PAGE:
What if each of us went to the store, bought two bags of groceries, and immediately discarded one? In a sense, that's what happens every day. There are no reliable estimates of how much food is wasted in the U.S. from field to plate, but the most educated guesses range between 40 and 50 percent.
Food waste has significant environmental, economic, and humanitarian consequences—not to mention a food lover's genuine disappointment when seeing a forgotten basket of once-beautiful berries in the back of a refrigerator. It is a subject worth more serious attention than it generally gets. But it's not simply a consumer awareness issue, as is often thought. Consumers are but a part of the equation.
Measure the waste in two identically staffed commercial kitchens that prepare 2,500 meals a day and the results could be radically different. If one chef cuts whole fruit, fillets fish, and uses shell eggs (versus using canned or pre-chopped produce, pre-battered fillets, and liquid/shelled eggs) the first kitchen will show more waste at the end of the day. The second chef's waste is simply occurring earlier in the supply chain.
For the second year in a row at Bon Appétit Management Company, we implemented a program to measure how much food is wasted in our cafés and to focus on reducing it. Part of our Low Carbon Diet Program to reduce greenhouse gas emissions associated with food service operations by 25 percent over five years, food waste is a big area of opportunity. One-third of all methane emissions in the U.S. emanate from landfills, where rotting food is a major culprit.
Our staff was reacquainted with food waste reduction strategies and required to measure wasted food and report it for 12 weeks. Here's what we learned:
1. Total waste was reduced by 30 percent from the 2009 baseline over two years.
2. 45 percent of kitchen waste (456 tons) and 40 percent of consumer waste (235 tons) was diverted from the landfills to off-site or on-site composting programs (many of them new since last year), and to be used as pig feed. Kitchen waste is "purer" than consumer waste and so more can be diverted for use by local farmers. Most won't take compostable cups made from corn.
3. Food rescue (sometimes called food recovery) is nearly nonexistent in food service. According to Jon Bloom, intrepid blogger of wastedfood.com (a thoroughly cool site for anyone interested in this topic), food rescue is "the practice of retrieving edible food that would otherwise go to waste and distributing it to those in need." Sounds reasonable, right? But in a college or corporate kitchen, there's almost nothing of sufficient quantity to be of interest to most food banks or community kitchens. Almost everything is bits of this and that if the chefs are doing their job right. Many college kitchens are also too far away from food banks for efficient delivery, and food banks rarely have enough temperature-controlled space to store prepared food.
4. How kitchens operate matters a lot. Our chefs practice "batch cooking," where small quantities are prepared according to how popular a menu item is. Uncooked food can be stored for the next meal. This practice isn't common in food service kitchens that more closely resemble assembly lines. Because local food safety regulations require that most uneaten cooked food has to be discarded, batch cooking minimizes wasted edible food.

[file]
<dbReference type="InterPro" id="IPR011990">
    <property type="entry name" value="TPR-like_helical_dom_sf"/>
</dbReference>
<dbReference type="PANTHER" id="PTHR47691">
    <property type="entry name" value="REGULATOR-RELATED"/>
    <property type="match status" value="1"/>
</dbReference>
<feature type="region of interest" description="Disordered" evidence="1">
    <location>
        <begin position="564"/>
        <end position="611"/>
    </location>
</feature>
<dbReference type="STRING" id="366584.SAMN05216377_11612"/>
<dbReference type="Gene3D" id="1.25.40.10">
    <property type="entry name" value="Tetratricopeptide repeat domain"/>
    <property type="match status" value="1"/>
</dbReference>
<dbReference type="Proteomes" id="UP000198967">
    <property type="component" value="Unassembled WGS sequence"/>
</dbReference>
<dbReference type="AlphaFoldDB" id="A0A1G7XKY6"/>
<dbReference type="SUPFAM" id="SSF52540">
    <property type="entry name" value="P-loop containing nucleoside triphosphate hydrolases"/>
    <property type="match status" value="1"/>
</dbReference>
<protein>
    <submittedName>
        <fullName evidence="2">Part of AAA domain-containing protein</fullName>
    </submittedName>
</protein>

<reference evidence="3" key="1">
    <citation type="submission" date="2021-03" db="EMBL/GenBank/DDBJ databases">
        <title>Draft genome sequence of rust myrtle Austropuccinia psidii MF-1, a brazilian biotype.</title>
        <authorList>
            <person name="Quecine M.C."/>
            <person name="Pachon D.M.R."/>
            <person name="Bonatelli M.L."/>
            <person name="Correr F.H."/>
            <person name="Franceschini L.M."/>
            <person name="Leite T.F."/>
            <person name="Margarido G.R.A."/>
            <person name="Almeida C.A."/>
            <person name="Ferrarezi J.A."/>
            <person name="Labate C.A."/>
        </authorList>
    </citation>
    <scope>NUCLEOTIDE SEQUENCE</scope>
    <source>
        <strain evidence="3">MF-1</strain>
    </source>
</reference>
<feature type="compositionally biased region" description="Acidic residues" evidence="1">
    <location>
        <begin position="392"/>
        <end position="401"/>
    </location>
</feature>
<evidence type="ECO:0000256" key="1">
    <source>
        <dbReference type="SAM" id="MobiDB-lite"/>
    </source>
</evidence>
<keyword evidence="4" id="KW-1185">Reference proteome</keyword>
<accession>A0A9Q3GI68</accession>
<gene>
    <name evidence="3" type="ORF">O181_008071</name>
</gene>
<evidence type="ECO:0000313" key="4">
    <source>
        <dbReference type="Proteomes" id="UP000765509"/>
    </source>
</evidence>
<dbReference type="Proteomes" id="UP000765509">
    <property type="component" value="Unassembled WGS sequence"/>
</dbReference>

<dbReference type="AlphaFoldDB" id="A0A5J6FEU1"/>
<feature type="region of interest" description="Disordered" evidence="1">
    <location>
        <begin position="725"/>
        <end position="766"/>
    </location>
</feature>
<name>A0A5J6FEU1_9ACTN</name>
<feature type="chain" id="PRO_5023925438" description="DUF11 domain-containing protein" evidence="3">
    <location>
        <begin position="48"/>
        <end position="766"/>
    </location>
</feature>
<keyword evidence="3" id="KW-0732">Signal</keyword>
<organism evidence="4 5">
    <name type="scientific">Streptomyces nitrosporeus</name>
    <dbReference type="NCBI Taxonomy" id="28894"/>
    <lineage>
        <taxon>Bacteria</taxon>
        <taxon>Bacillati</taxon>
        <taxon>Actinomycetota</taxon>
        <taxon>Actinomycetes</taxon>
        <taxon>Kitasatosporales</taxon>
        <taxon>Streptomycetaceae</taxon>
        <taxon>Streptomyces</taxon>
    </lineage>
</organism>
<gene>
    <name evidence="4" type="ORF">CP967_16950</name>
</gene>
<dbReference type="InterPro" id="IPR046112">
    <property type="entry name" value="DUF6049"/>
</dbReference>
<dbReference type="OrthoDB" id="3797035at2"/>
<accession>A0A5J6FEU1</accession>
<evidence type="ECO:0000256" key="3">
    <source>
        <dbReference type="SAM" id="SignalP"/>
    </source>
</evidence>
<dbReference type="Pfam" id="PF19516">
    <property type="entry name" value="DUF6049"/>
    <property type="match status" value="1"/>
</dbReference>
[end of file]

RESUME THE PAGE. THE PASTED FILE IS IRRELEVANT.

5. Consumer waste depends on several factors: how much someone has taken (or been given) and what they like to eat. Denny Lawrence, general manager of George Fox University's dining program in Newburg, Oregon, told me that "consumer waste is almost entirely menu-driven. The better the students like the menu of the day, the less waste there is, and vice-versa. We get immediate feedback."
6. Many college campuses, including George Fox, have eliminated trays to make it harder for students to load up with multiple entrees, beverages, and desserts. When we pioneered this sort of program at St. Joseph's College of Maine in 2004, Bon Appétit General Manager Stuart Leckie found that the average food waste per student per meal initially dropped from five to three ounces. (Averages there and elsewhere are now generally two to three ounces of consumer waste per meal.) Bloom chronicled that program's success in 2007: "Without trays, students are realizing they're full before they've taken that second entree or first dessert. Because demand has decreased, the cafeteria is seeing less dessert waste and even making fewer desserts."
7. As appealing as the idea of "trayless" dining is, consumer waste is usually more a function of what the staff does. In all-you-care-to-eat programs, well-trained staffers serve portions in line with healthy eating. Hungrier students can come back for more, but satisfied students don't leave a lot on their plates.
If we've learned one big thing, it is that as a company we have to take responsibility for those aspects of the food system within our direct control. We can't change everything but we can be part of the effort for broader change. Our chefs routinely accept "cosmetically challenged" but deliciously ripe fruits to make jams and sauces, thus reaching back into the supply chain to rescue what would otherwise be discarded. But change will require many efforts on all levels, and we all have to figure out where our efforts can be meaningful.